→ Visit the PCM website
The Project Complaint Mechanism
of the European Bank for
Reconstruction and Development
On this page you will find:
– a brief history
– an overview of some key mandate and procedure points of the current version of the Project Complaint Mechanism:
1- The complaint
– Who can submit a complaint?
– How must complaints be submitted?
– What must complaints include and take into account?
2- Registration and Eligibility Assessment
– Registration criteria
– Procedure triggered by the Registration (Paras 18-23)
– Next phase: Eligibility Assessment
– Eligibility criteria
– Eligibility Assessment Report
– Effect of the registration and/or eligibility of a complaint on the project at issue
– Decision on the conduct of a problem-solving initiative (PSI)
3- The Problem-Solving Initiative (PSI) procedure
4- The Compliance Review (CR) procedure
– Conduct of CR
– direct links to the relevant EBRD website pages
« The Project Complaint Mechanism (« PCM ») provides an opportunity for an independent review of complaints from one or more individual(s) or Organisation(s) concerning a Project which allegedly has caused, or is likely to cause, harm. The goal is to enhance the EBRD’s accountability through the PCM’s two functions: • the Problem-solving function, which has the objective of restoring a dialogue between the Complainant and the Client to resolve the issue(s) underlying a Complaint without attributing blame or fault; and • the Compliance Review function, which seeks to determine whether or not the EBRD has complied with Relevant EBRD Policy in respect of an approved Project. » (*)
The EBRD grievance mechanism was created in April 2003 as the « Independent Recourse Mechanism », whose mandate was « to assess and review complaints about EBRD-financed projects, to determine whether the Bank has acted properly in accordance with its policies and procedures, or to develop an effective process for resolving the problem raised in the complaint. » (1) It had from the start two functions, a problem-solving function and a compliance review function, under the responsibility of the Chief Compliance Officer. Between 2005 and 2008, the IRM received 5 requests; three were considered ineligible, one triggered a compliance review —Request 2007/01, Vlore Thermal Power Generation Project—, and one a problem-solving exercise —Request 2007/2, BTC Pipeline (Georgia-Atskuri). (2)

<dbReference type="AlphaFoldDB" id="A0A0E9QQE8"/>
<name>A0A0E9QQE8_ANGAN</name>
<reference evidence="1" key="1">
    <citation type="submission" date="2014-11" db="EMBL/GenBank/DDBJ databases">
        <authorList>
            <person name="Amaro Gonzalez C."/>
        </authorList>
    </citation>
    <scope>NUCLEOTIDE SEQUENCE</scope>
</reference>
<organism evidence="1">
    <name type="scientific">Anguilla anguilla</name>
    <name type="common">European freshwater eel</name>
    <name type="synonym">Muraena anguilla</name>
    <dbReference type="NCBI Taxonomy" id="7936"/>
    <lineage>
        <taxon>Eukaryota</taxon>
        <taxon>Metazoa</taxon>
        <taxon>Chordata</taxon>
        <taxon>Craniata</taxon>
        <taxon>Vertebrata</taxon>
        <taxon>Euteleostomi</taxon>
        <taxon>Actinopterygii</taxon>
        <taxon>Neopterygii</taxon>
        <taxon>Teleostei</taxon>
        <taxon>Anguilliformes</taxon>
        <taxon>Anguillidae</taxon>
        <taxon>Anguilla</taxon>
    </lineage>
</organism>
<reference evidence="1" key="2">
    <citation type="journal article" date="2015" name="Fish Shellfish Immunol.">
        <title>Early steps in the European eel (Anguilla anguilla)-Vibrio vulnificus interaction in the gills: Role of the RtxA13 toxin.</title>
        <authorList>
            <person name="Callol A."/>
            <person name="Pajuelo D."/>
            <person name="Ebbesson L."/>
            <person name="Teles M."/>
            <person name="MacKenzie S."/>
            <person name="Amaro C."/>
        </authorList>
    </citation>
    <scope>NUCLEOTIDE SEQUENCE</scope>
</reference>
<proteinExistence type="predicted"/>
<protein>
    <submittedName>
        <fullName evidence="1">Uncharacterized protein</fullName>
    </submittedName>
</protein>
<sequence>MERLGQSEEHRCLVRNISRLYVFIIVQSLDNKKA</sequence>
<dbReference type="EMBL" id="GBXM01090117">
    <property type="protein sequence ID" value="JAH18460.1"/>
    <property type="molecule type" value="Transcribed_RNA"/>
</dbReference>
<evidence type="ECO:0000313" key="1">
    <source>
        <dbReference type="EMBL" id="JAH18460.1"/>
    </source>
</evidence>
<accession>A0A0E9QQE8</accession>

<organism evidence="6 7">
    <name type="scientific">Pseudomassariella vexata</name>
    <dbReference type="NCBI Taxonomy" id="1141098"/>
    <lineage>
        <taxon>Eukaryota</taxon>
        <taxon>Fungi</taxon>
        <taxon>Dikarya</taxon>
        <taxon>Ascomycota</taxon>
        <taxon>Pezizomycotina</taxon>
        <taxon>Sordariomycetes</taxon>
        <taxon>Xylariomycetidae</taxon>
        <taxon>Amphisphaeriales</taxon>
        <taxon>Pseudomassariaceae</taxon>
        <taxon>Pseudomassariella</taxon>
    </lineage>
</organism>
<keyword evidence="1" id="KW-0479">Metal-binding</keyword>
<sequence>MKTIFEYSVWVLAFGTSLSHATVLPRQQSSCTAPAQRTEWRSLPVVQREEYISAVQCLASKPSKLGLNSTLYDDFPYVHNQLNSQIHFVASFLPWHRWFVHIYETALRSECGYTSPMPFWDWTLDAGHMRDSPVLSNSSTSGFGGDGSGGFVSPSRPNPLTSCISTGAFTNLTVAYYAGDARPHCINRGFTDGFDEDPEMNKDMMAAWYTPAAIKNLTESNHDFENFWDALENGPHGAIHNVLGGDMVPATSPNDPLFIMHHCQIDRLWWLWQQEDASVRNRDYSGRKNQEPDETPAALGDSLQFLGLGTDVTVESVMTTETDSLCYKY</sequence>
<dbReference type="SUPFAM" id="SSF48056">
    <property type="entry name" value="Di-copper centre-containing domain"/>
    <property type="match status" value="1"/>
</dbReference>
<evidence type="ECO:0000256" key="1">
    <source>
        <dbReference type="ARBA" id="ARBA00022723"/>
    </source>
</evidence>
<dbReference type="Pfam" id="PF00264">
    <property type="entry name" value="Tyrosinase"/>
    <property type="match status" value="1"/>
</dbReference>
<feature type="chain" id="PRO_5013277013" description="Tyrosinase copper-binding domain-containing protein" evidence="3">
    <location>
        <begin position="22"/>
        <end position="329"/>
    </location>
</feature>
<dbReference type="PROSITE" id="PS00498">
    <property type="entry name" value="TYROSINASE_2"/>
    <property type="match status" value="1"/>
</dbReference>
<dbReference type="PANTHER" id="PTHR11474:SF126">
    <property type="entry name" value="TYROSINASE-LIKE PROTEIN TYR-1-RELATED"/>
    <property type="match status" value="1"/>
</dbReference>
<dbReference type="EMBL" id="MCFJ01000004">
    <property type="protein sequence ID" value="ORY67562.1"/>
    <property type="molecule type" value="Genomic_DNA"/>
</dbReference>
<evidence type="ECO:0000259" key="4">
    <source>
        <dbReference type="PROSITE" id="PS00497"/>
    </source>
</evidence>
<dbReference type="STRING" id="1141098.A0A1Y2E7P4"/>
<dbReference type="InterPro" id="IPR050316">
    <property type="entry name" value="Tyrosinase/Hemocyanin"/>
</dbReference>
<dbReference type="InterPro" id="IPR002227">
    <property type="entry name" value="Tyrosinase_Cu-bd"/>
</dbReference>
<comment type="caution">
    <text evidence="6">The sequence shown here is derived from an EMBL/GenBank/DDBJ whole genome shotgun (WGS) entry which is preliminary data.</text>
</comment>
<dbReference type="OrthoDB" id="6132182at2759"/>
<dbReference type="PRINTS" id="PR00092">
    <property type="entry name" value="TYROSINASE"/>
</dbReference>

The IRM was revised in 2008-2009 and replaced by the Project Complaint Mechanism (PCM). (3) This major revision resulted in the creation of the PCM Officer, much clearer and comprehensive Rules of Procedure and a wider access to the EBRD’s grievance mechanism. The PCM Rules of Procedure were updated in May 2014. (4) This update does not result in significant procedural changes but intends to clarify a number of provisions of the Rules of Procedure.
The 2014 version of the PCM Rules of Procedure remains very close to the 2009 version. The PCM is headed by the PCM Officer, who is responsible for « outreach and training, maintenance of the PCM website and Register, Registration of Complaints, selection of PCM Experts to determine eligibility, conduct Compliance Reviews and/or Problem-solving Initiatives, monitoring and reporting on the implementation of follow up activities, reporting to the President and the Board on an annual basis and on such other occasions as may be necessary, and communications with the local communities, civil society organisations, and other accountability mechanisms. » (Para. 56) The PCM Officer is appointed by the Bank’s President, has a full-time position and is appointed for a 5-year renewable mandate. He/she cannot have worked for the EBRD for at least 2 years before being appointed and cannot work for the EBRD at least 3 years after the end of her/his mandate. (Para. 58)
The PCM Officer is assisted by Experts. They are appointed by the Board on the recommendation of the President and to the roster for a 3-year renewable term. They cannot have worked for the EBRD for at least 2 years before being appointed and cannot work for the EBRD at all after the term of their mandate. (Paras. 50 and 51) Experts serve as Eligibility Assessors, Compliance Review Experts, or Problem-solving Experts, and may be responsible, upon delegation by the PCM Officer, for any follow-up and reporting. (Para. 49) Note that under Para. 52, PCM Experts are required to attend training meetings organized by the PCM Officer for up to 5 days each year to enhance their knowledge of the Bank’s policies, procedures and operations and to discuss the functioning of the PCM. Ad hoc Experts can also be hired if no PCM Expert from the roster is available or has the particular specialization required to undertake or complete an assignment. (Para. 53)
The PCM can perform two functions, a Problem-Solving function and a Compliance Review function. Requesters can ask for one or the other or both.
• Who can submit a complaint?
If you seek a Problem-Solving Initiative
You can submit a complaint if you are « One or more individual(s) located in an Impacted Area, or who has or have an economic interest, including social and cultural interests, in an Impacted Area » (Para. 1) The text in italics was added to the 2009 version by the 2014 version.